The TAKE with Rick Klein
"I know Joe is a good man," said former Ohio Gov. John Kasich.
"I know Joe," said former first lady Michelle Obama.
"We know Joe," said House Majority Whip James Clyburn, D-S.C.
Tuesday will bring more speakers who know former Vice President Joe Biden well. On the night that the formal roll call will make Biden the presidential nominee, speakers will include Dr. Jill Biden and former President Bill Clinton -- plus 17 "rising star" Democrats in place of a traditional keynote address.
The speakers -- both those who are live, and those who are pre-recorded -- are bringing a certain intimacy to their presentations. Night one was technically solid and perhaps more poignant for the lack of interruptions for applause and demonstrations.
Night two, complete with Rep. Alexandria Ocasio-Cortez's already infamous 60 seconds of speaking of time, offers more potential messaging pitfalls for the Biden campaign. It's also notable how little Sen. Kamala Harris has come up; former first lady Michelle Obama recorded her speech before Harris was selected and didn't mention the history-making elements of her candidacy.
Knowing Biden, of course, is not the same as knowing how to defeat President Donald Trump. That prospect remains more unifying for Democrats than candidate biographies -- and might be harder to message around with the knowledge that Republicans get to respond next week.
ABC News Live will kick off primetime coverage of the Democratic National Convention each day at 7 p.m. ET on the network's steaming news channel and primetime coverage will air from 10-11 p.m. ET each night of the convention on the ABC Television Network.
The RUNDOWN with MaryAlice Parks
In a normal year it's pretty routine: Speak to the crowd, land the applause line, toss red meat, list the wish-list, fire up the base and attack the other side.
The difference the first night of the Democratic convention wasn't just a virtual audience, but a different target audience all together.
Democrats made a clear choice their first night of programming -- to attempt to speak to undecided or unmotivated voters, hoping they were watching.
Sen. Bernie Sanders' spoke to progressives, ticking through a few key policy promises Biden has made that should excite them, but adding, "the future of our democracy is at stake ... the price of failure is just too great to imagine."
Former Republicans played a role too, giving permission to others across the spectrum and on the fence for a different reason.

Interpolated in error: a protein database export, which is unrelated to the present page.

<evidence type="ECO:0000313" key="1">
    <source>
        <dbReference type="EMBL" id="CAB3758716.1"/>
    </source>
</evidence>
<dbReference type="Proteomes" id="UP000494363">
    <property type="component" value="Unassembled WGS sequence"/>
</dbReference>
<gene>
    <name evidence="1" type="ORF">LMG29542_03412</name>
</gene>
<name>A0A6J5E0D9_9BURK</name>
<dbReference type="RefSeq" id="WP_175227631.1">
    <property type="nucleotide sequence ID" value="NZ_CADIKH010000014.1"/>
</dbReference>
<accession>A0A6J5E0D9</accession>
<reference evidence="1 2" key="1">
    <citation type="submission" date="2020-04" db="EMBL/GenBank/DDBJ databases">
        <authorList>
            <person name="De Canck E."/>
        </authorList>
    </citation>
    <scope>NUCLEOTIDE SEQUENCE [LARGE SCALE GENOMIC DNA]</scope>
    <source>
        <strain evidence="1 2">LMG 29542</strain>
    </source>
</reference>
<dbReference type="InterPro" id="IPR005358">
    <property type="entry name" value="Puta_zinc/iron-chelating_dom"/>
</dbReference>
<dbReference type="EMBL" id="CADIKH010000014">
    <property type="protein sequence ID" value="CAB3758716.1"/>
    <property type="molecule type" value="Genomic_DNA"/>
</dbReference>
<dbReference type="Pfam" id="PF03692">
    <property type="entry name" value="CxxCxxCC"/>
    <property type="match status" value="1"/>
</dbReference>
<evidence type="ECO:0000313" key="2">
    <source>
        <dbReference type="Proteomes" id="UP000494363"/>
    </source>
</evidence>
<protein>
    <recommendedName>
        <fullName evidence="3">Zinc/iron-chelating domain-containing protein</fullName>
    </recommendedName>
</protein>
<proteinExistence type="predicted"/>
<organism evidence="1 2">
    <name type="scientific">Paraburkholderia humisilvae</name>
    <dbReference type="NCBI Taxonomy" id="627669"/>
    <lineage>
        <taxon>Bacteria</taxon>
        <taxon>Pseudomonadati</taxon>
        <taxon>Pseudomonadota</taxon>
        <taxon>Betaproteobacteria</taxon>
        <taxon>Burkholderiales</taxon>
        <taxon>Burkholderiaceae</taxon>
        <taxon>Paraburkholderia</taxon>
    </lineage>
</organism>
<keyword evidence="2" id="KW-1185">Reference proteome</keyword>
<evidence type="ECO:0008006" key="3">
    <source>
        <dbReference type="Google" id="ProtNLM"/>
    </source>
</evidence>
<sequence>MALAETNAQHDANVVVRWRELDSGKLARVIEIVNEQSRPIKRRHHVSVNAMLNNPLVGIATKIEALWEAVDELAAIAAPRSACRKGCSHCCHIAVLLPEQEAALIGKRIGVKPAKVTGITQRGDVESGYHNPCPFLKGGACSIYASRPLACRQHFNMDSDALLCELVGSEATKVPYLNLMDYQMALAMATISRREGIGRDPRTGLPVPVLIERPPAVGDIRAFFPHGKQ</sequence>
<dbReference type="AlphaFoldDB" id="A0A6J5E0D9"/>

And then, Michelle Obama, one of the few national political faces with wide appeal, capped off the message.
"Four years ago, too many people chose to believe that their votes didn't matter. Maybe they were fed up. Maybe they thought the outcome wouldn't be close. Maybe the barriers felt too steep. ... This is not the time to withhold our votes in protest or play games with candidates who have no chance of winning," she said.
The party faithful, waiting for the team huddle or rallying cry, will have their moments later this week, no doubt, but they were not the focus of night one. Instead, Democrats seemed laser-focused on persuasion.
The TIP with Kendall Karson
What was once an hours-long marker of conventions past will be a trimmed-down, 30-minute, virtual trek to sites across all 57 states and territories.
The roll call -- the formal process for formally nominating Biden -- is set for the second night of the convention and will feature a mix of live and pre-taped components.
It's a tradition that allows the party's delegates to brag and highlight what makes their state better than the rest. But it's also one that is the purpose for the gathering.
Every state, one at a time, is called on alphabetically to announce how many delegates will be delivered to each candidate based on the state's primary results. Once Biden reaches the magic number of delegates -- 2,374 -- he will earn the nomination. That moment could come as the roll call reaches his native Pennsylvania, according to an unofficial tally from ABC News, a potentially more poignant, unintentional touch.
ABC News' "Start Here" Podcast. Tuesday morning's episode features a conversation with Alabama Sen. Doug Jones after Democratic National Committee kicked off its mostly virtual convention Monday night. Then, Tim Miller from Republicans Voters Against Trump explains why we are seeing more defections from President Donald Trump's party. And, Sony Salzman from the ABC News Medical Unit explains why Americans are more likely to die from COVID-19. http://apple.co/2HPocUL
ABC News' "Powerhouse Politics" Podcast. Former South Bend, Indiana, Mayor Pete Buttigieg joins ABC News Political Director Rick Klein and Chief White House Correspondent Jonathan Karl following the first night of the Democratic National Convention. On Monday's episode, Alabama Sen. Doug Jones said that even if Democrats control the White House and both chambers of Congress in the new year, he thinks Joe Biden -- whom he has known for 40 years -- would first try to "find common ground" rather than push to eliminate the filibuster rule, which effectively makes it so at least 60 senators have to agree on legislation in order for it to pass. https://bit.ly/2w091jE
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